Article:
The found is lost

Ed
Ed Smith
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NDPJack addresses his newly elected troops on the morning after the night before …

Good morning everyone! For those of you who do not know who I am, and I’m guessing that’s most of you, my name is Jack and I’m leader of the NDP.

This will be a very informal meeting as we get to know each other better. You, in the second row in the green dress — I’m sorry, Elizabeth, but you seem to be in the wrong room. Yours is the room with hardly anybody in it. That’s OK. You’re sharing it with the Liberals.

I’ll be happy to answer that question, ma’am. First, what’s your name? … Olivia? Nice name. Olivia who? Chow? Why, that’s the same name as my … Olivia! I thought you looked familiar. I’m really glad you retained your seat, dear. I’ll see you tonight … No? Let’s discuss it later.

Now, let’s get down to business. Does anyone here have a sweet clue about what we do next? Yes, sir, you in the back row wearing the Harvard colours and waving the American flag — you have an idea?

You would like to run for the leadership of the NDP? But I am leader of the NDP. In that case, I should resign? Why is that? Because all the other leaders are doing it? You have anything else you want to say? You’d like to join the NDP? What is your name? Michael … Michael … Sorry, can’t quite get your last name. Sounds foreign to me. Do you have a birth certificate proving you are a Canadian citizen?

Next comment — you, sir, with the grey hair and the funny French accent … And your name is? Sounds to me like Gillette. That would make you a pretty sharp individual … Ha ha ha. Just a little NDP humour there.

What’s that? You don’t think I’m funny? The Bloc thinks you’re hilarious.

OK, let’s get down to business. Ladies and gentlemen of Her Majesty’s Loyal Opposition — I get shivers up my spine whenever I hear that! If only I knew what we’re supposed to be doing now! I need to talk to Gilles Douceppe. No one knows more about Canada’s loyal opposition than him.

Whatever. I am determined that by Christmas of this year, I will be able to recognize you as fellow NDPers when we meet in the halls of Parliament, and by the next federal election, I should be able to call you by name — hopefully the right one.

Let’s check on a few of our people.  …

Jack Harris, are you here? Yes, of course you are. You were the first one in the hall this morning, right? Right. Do you, by any chance, know what happened to Peter Fenwick? … Really … You don’t say … I have to say I’m surprised. You’re sure about this? … OK, thank you.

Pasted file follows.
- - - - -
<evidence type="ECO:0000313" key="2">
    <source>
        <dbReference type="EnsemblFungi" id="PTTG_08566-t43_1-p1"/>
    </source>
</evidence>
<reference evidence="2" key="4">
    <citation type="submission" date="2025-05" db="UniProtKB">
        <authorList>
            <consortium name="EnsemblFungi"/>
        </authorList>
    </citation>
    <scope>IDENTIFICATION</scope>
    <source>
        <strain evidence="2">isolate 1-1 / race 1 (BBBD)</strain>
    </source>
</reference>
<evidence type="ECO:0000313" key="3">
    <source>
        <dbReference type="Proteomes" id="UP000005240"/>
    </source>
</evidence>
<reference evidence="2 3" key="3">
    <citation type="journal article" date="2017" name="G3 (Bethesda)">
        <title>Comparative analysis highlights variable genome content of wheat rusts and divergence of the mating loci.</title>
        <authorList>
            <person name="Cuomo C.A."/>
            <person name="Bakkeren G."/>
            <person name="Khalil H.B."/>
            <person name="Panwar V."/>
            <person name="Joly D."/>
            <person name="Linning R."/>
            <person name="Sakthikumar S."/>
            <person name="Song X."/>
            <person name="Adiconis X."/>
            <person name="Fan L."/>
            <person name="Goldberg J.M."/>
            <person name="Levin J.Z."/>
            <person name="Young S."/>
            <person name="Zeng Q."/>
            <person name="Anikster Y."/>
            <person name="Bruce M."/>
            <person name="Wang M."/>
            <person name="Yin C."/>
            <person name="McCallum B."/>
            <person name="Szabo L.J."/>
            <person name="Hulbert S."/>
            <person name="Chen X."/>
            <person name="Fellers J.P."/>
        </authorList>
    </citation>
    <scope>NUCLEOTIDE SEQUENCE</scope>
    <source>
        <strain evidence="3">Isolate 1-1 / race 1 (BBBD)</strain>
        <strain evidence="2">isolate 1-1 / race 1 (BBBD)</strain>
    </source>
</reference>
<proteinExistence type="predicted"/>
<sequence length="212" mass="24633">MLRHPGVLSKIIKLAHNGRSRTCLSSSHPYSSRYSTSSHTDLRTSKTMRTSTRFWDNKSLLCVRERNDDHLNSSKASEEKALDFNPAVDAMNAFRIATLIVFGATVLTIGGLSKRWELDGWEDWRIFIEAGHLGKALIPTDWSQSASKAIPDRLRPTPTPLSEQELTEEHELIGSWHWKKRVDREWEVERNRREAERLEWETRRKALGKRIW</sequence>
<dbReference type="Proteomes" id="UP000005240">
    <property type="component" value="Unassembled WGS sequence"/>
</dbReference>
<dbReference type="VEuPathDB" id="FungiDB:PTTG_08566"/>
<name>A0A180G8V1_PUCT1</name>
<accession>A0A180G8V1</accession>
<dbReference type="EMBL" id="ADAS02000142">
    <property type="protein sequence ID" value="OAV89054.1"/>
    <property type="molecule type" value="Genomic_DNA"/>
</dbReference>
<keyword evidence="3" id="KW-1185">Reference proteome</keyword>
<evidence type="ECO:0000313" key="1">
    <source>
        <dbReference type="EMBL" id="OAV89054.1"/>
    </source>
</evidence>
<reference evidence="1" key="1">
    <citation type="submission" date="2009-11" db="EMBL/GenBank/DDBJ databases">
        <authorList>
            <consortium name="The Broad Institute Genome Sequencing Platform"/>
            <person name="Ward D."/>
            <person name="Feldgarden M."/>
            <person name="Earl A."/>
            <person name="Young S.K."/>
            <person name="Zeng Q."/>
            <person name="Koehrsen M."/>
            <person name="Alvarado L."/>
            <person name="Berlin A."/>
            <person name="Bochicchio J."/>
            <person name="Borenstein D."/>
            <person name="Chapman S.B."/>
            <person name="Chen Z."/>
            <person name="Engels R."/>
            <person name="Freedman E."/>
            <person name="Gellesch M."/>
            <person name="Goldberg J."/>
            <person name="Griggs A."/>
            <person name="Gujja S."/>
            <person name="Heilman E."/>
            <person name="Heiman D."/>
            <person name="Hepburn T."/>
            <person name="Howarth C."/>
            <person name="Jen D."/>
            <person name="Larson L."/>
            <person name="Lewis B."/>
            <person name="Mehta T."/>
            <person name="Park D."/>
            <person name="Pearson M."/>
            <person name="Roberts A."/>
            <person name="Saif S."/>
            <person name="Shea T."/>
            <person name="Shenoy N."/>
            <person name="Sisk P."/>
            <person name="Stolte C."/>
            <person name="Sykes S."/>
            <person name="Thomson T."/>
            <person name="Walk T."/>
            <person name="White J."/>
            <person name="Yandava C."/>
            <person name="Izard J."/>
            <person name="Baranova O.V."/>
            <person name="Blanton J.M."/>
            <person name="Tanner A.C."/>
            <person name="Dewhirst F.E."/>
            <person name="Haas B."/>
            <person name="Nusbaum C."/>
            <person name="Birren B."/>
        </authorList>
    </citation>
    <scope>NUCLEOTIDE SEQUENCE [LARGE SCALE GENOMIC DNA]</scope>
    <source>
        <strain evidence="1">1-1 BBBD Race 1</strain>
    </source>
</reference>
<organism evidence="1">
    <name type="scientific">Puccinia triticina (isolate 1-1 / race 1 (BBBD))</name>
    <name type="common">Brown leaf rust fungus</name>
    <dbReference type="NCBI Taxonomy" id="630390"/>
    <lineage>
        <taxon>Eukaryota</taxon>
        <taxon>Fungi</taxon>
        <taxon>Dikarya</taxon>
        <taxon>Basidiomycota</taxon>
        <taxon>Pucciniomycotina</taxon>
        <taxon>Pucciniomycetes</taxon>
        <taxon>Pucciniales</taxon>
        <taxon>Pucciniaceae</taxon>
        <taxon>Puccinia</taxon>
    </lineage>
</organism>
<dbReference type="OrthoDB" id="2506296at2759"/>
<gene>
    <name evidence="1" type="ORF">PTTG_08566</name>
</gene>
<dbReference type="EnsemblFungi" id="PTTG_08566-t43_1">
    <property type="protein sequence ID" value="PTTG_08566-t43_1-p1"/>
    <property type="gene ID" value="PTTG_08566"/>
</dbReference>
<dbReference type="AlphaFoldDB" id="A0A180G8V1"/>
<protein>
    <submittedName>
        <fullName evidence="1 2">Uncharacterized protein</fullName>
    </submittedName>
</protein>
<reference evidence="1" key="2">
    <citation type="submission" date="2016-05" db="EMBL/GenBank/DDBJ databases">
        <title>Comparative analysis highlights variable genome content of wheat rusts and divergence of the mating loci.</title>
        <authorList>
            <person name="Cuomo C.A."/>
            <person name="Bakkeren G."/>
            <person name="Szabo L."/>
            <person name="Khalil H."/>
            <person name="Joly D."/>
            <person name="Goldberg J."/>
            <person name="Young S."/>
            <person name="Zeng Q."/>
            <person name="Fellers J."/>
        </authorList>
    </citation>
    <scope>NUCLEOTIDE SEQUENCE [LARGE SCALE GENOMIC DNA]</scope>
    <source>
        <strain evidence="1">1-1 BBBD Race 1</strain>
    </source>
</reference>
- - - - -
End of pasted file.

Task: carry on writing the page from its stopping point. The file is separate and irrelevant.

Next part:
And Mr. Cleary. Congratulations and welcome! The Conservatives were spreading a rumour that you were getting votes by handing out seal flippers door-to-door. Is it true, Mr. Cleary? No? That was a Green Party candidate? … Good.

By the way, Mr. Cleary, are you related to the Detroit hockey star, Daniel Cleary? No? I thought perhaps that’s how you got elected. Too bad he isn’t a Leaf, right? … A Toronto Maple Leaf, Mr. Cleary. You know of them? … You haven’t heard of them in a long time? Neither has anyone else, Mr. Cleary.

Who were some of the other NDP candidates in the great province of Newfoundland and … and … What was that, Mr. Harris? Oh yes, Labrador. That’s it, Newfoundland and Labrador. So, who were they?

Matthew who? Could you perhaps pronounce that name for, Mr. Harris? Are you sure? Perhaps, Mr. Cleary, you could spell it … F-u-c-h-s. I see … You say the Conservative Party people insisted on pronouncing it incorrectly and that may have been a factor in the election? Yes, I can see how that might be.

We had a candidate in Alberta at one time named Mr. Shiite, a Muslim gentleman. The Liberals did the same thing to him — mispronounced his name for the whole campaign. But he won anyway because Albertans thought his name was simply a description of him. They thought he was Conservative and they’ll vote for anything Conservative.

Perhaps we should have changed Matthew’s name to Eddie F-u-c-h-s. Something to remember for next time, people. Ruth Ellen, could you make a note of that, please? … Ruth Ellen? … Anyone know where Ruth Ellen is? … Ruth Ellen Brossard, that’s who. Anyone know her?

You do, sir? Good. So do you know where she is?. … Las Vegas? Las Vegas?! … What the hell is she doing in Las Vegas? Did she go there to celebrate her election victory? … No? … She was there for the whole campaign? … She went down hoping to win something?

My God! She went to Las Vegas, the gambling capital of the world, and won a Québec jackpot — $157,000 a year for the next four years! How popular am I, at all?!

Does anyone have a picture of her? … Pass it to me, please. Hmm … quite nice. Someone tell her to come see me immediately on her return. It’s great to be king!

OK, I think I know what we do first. I should appoint a shadow cabinet. These people will no doubt have the inside track on that portfolio when we form the federal government after the election. Yes, Mr. Cleary … You’d like to shadow the propaganda portfolio? I’m sorry, Mr. Cleary, but there is no propaganda portfolio. … The finance minister is the same thing? That just isn’t true. Anything else? … You’d like to be the opposition leader’s close, personal assistant?

‘I’m sorry, Mr. Cleary, but that job is gone, although I admire your ambition. I’m saving it for someone with the proper credentials … Mr. Harris? No. He’s a good man but not him, either … Who? Was there ever any doubt?

Ms. Brossard.

Ed Smith is an author who lives in

Springdale.  His email address is   edsmith@nf.sympatico.ca.

Organizations: NDP, Harvard, Conservatives Green Party Conservative Party

Geographic location: Las Vegas, Newfoundland and Labrador, Canada Detroit Toronto Maple Leaf Alberta Springdale

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